By Danny Chan
What was intended to be a hindsight piece celebrating an individual’s sporting achievements dovetailed by an illustrious dental career – Brendan was one of two partners who both recently sold Toowong Dental Group (TDG) to Ekera Dental – became somewhat of a raison d'etre for enduring success.
The track that I was originally advancing effectively derailed when I assumed Dr Nasser’s Brisbane surgery walls must be plastered with Rugby Union memorabilia featuring shots of him and old teammates in action. Considering one of the initial founding TDG members also played rugby for Queensland, it was an easy assumption – I mean if any surgery in Australia deserves Rugby-infused decor, surely this was it.
“My rugby days are well in the past. Lest I be accused of boastfulness, I’m reluctant to put up any photos (on the walls of the surgery),” he deadpans. “In fact, that’s the last thing I’d want to do.”
Not to be misconstrued as a snub, Dr Nasser quickly adds that he would not be the least perturbed by anyone broaching the subject – he frequently trades rugby and other sports-related banter with patients – it’s only the aggrandizement path that he steers clear of. In any case, he reckons more than half of his patients already know about his sporting background.
Dr Nasser was a dental undergraduate at University of Queensland (1986) when he started playing for Queensland Reds. He went on to play 21 games for the Australian Wallabies including 10 test matches as a backrow forward from 1988 to 1992, while plying a dental career in the public sector. This was followed by a 6-year playing and coaching career at the University of Oxford in the UK while he completed a Masters of Studies in Politics and international Relations (1992-1998).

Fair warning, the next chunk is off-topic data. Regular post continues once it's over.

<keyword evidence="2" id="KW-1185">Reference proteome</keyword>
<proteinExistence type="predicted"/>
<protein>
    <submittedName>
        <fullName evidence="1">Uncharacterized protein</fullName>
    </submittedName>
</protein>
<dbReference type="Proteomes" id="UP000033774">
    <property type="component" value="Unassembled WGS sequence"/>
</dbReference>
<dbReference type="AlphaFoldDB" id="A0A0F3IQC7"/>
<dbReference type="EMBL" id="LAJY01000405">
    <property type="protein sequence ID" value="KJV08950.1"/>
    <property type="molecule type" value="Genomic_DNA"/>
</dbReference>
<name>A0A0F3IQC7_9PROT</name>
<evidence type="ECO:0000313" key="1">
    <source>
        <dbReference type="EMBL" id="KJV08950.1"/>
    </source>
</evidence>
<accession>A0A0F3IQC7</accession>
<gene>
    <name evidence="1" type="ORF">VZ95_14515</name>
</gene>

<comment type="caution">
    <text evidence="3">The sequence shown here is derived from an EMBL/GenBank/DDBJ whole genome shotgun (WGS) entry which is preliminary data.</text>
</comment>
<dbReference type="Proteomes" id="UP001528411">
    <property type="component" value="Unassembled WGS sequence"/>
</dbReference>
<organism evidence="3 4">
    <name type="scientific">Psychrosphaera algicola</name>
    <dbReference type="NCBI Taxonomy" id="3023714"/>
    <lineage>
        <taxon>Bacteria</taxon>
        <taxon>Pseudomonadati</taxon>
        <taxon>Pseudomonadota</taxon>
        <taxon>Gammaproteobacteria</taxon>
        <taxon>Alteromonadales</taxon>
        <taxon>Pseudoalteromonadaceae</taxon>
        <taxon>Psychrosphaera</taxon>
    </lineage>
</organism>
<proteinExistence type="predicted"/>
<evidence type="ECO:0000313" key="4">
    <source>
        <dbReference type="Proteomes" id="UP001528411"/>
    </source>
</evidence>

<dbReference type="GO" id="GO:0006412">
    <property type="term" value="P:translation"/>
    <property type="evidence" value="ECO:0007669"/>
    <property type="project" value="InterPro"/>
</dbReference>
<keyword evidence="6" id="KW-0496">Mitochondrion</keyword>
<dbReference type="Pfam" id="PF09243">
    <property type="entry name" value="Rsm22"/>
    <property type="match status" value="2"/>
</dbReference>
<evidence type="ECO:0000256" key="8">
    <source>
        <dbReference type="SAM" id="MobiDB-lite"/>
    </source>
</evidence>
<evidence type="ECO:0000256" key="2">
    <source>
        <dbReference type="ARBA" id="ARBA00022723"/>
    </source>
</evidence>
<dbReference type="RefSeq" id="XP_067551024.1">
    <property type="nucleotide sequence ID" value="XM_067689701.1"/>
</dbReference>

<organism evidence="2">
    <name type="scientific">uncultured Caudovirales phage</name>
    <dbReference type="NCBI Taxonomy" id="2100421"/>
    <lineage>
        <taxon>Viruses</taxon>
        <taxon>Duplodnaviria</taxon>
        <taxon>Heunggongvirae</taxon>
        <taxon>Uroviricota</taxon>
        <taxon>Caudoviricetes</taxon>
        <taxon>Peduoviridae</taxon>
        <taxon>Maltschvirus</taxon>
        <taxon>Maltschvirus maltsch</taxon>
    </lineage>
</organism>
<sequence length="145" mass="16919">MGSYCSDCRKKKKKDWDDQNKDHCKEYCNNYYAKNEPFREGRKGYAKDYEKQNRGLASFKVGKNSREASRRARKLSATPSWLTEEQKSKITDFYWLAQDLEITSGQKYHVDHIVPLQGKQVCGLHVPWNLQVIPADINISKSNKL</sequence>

Rather than indulge my fascination about him going from pro sportsman to dental surgeon, Brendan says it wasn’t uncommon in those days to find white-collar professionals playing for the Rugby Union. Besides dentists, fellow moonlighters at the Rugby Union included medical doctors, accountants and lawyers.
Harder to downplay, though, is the fact that Brendan belonged to the legendary squad that helped Australia lift the coveted Rugby World Cup in 1991. The only other time the silverware made it home was at the 1999 Rugby World Cup.
Not one to relive glory days, Brendan deftly diverts my attention to the importance of preparing a safety net for what follows after. Being a dentist, he says, has provided him a challenging, fulfilling and financially rewarding career – though admittedly, inextricably intertwined with his sporting persona.
It was Dr Gil Shearer, he interjects, who recommended him to become a Practice Partner at Toowong Dental Group when an opportunity arose in 1998. Dr Shearer, a Specialist Endodontist at the time, is TDG’s Co-Founder – and former Queensland rugby player back in the 1960s.
“Although he was a player before my time, we had a rugby connection. You can’t deny that my rugby profile would have helped in my relationship with Gil.”
Brendan mentions another connection that helped paved his professional career, regarding his co-authorship of a series of clinical papers on the role of dental mouthguards in the prevention of sports injury – a subject matter that effectively melded his twin passions. The writing gig was made possible through the papers’ other co-author, Dr Pat Chapman, who is also Brendan’s lecturer at the University of Queensland Dental School and someone whom he considers a life mentor.